The first thing that strikes you when you listen to Rashid Khan perform is his voice. His voice has the ability to awe you with its robustness while also tugging at your heartstrings as it creates the most fleeting, delicate movements you have ever heard. He would draw his audience in with his alaaps which would juxtapose long notes, perfectly pitched, against unexpected quick flourishes at their end. Although his initiation was in the idiom of the Rampur-Sahaswan Gharana, his music also showed his admiration for Ustad Amir Khan’s style. His vilambit khayal was always presented in an unhurried, meditative way that was reminiscent of the Ustad, as was his penchant for using the sargam as a tool for elaboration. When it came to the chota khayal, his taans would dazzle listeners with the sheer throw, speed, and agility of his voice as well as the clarity of each scintillating note. This would often be followed by a thumri or dadra where raga grammar and his display of technical prowess took a backseat to showcase just the emotional content of the piece.
Although he grew up in an age in which his peers and seniors often dissuaded him from singing for films, later on in his career, he agreed to lend his voice to songs that matched his taste and style. The song “Aaoge Jab Tum Saajna” from the film Jab We Met (2007) gave him worldwide recognition and acclaim. He also enjoyed composing and singing ghazals, but his everlasting contribution is the one he made on stage as a performer of Hindustani Khayal music.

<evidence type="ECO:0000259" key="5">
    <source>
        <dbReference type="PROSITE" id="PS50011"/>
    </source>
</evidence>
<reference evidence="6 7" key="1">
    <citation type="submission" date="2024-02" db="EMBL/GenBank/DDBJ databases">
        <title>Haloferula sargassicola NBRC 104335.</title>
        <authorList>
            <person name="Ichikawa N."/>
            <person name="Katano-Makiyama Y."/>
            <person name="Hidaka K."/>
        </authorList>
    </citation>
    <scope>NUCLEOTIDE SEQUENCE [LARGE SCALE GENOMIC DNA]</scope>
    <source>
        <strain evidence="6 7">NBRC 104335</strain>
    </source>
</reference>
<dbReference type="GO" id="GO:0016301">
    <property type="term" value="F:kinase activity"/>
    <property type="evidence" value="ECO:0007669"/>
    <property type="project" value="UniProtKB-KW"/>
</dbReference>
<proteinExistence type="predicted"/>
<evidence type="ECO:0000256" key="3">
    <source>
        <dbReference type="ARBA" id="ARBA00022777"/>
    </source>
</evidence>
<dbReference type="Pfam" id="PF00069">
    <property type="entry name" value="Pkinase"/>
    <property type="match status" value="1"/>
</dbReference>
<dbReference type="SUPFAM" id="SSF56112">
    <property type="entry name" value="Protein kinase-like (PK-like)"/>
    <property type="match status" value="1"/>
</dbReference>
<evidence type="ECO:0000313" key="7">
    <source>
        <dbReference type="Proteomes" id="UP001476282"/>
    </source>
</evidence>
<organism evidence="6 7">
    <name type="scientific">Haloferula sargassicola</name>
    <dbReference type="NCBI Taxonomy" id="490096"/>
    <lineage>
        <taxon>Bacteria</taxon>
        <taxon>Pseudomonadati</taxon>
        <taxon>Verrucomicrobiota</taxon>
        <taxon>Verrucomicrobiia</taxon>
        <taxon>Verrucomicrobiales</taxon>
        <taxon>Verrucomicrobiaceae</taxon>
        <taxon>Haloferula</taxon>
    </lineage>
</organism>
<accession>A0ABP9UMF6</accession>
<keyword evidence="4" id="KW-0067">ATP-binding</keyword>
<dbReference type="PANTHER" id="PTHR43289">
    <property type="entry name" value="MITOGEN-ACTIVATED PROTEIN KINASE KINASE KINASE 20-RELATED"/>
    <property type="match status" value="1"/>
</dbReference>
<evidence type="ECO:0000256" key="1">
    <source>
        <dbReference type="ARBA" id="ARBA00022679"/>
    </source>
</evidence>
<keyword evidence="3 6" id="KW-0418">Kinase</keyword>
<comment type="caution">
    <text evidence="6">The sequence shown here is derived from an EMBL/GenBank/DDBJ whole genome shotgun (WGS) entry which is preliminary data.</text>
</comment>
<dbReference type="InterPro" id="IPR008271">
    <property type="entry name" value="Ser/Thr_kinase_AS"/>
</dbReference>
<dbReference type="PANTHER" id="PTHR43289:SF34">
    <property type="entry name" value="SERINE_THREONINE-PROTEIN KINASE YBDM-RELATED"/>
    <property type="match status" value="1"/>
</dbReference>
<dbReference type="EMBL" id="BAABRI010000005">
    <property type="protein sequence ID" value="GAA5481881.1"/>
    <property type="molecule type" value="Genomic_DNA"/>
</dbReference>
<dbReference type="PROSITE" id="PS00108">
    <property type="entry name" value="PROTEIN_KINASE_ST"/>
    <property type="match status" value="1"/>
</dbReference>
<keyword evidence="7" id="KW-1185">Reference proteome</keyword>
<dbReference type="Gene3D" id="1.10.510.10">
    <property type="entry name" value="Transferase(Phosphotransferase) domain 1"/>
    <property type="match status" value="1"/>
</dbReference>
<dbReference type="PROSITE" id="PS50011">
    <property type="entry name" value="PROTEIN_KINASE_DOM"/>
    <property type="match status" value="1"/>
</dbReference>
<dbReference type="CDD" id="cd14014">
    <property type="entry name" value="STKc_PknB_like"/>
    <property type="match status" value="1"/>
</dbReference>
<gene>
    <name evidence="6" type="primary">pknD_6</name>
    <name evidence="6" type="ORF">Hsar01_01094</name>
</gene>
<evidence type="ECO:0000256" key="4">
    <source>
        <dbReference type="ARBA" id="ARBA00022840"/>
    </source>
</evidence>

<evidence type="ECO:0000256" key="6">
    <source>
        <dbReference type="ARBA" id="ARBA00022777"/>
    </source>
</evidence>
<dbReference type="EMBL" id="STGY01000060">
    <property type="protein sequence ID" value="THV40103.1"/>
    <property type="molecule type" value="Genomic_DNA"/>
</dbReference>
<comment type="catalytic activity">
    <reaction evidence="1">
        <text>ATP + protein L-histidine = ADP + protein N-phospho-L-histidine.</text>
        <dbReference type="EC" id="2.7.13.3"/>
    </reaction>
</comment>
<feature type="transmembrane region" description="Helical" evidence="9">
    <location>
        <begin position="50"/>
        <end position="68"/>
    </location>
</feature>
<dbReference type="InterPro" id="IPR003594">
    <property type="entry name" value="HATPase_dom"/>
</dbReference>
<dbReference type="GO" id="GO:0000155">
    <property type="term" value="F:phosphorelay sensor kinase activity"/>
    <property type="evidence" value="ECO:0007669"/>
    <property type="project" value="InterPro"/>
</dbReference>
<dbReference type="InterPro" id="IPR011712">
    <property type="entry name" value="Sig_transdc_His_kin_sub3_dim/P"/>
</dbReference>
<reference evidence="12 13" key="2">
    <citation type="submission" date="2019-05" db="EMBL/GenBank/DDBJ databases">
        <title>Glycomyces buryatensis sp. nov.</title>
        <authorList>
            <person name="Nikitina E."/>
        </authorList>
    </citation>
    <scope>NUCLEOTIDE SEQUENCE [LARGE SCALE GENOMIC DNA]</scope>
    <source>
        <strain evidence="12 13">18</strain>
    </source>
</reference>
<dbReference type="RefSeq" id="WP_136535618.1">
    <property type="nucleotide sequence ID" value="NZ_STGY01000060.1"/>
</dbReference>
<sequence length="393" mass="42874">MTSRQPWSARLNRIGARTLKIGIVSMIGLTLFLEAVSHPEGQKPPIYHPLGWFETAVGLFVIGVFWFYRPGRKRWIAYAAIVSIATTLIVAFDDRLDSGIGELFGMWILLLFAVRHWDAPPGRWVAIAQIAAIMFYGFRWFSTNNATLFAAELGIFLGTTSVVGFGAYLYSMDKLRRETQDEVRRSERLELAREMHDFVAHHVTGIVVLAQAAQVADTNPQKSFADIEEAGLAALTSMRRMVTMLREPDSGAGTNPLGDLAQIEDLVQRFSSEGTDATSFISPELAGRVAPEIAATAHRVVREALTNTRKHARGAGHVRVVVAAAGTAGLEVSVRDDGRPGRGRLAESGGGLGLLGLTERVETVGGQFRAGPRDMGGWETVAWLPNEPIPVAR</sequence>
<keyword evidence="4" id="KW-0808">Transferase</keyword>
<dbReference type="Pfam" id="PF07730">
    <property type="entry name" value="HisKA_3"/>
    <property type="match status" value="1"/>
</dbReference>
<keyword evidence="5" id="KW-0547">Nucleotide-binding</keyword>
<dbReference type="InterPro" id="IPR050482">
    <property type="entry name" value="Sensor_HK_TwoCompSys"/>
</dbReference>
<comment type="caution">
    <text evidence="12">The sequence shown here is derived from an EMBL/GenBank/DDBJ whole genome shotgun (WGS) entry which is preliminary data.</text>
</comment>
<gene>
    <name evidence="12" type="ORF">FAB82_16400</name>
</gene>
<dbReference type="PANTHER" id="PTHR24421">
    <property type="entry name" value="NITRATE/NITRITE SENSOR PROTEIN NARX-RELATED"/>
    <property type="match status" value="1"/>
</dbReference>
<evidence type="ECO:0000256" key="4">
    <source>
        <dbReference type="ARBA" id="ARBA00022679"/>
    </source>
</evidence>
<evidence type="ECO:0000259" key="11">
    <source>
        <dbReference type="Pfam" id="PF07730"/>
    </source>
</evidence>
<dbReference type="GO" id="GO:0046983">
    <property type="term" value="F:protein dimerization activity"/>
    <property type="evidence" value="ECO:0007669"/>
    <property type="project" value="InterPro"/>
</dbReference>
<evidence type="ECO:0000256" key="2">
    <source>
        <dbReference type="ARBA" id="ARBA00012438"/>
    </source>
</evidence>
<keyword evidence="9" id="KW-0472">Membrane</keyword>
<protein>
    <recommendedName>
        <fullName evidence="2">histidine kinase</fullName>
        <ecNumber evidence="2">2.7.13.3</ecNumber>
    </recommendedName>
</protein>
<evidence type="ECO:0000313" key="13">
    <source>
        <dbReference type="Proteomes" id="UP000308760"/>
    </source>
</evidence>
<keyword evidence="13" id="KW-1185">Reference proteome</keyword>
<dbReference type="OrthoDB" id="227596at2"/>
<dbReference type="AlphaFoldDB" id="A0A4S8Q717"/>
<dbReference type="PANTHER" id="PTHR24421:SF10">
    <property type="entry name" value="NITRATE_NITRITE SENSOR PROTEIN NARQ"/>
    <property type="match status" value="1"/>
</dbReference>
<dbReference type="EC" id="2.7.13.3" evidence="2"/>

Rashid Khan was honoured with the Padma Shri in 2006, the Sangeet Natak Akademi Award in 2006, and the Padma Bhushan in 2022. But, as he is known to have believed, there is no greater acclaim for an artist than the love and adoration their listeners show them, and this too Rashid Khan received in abundance.
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On January 9, 2024, Ustad Rashid Khan passed away after battling a grave illness, but he never let his ill-health put a pause to his music. His students recall his love for his riyaz, which he would sit down to do at any odd hour and practise his long notes and his paltas just like he was made to do in his childhood. Rashid Khan’s music lives on through his disciples who he nurtured with great love and care. His life and his music are a testament to his devotion to his art. 55 years may seem to be too short a time to carve out a legacy as rich as the one Rashid Khan leaves behind, but for some artists, it’s about how deeply they lived and not how long.
Smit Dharia is a singer of Hindustani khayal music who is a disciple of Pandit Satyasheel Deshpande. He is currently working as a consultant on a music learning, ed-tech product. He is also interested in poetry and writes about music.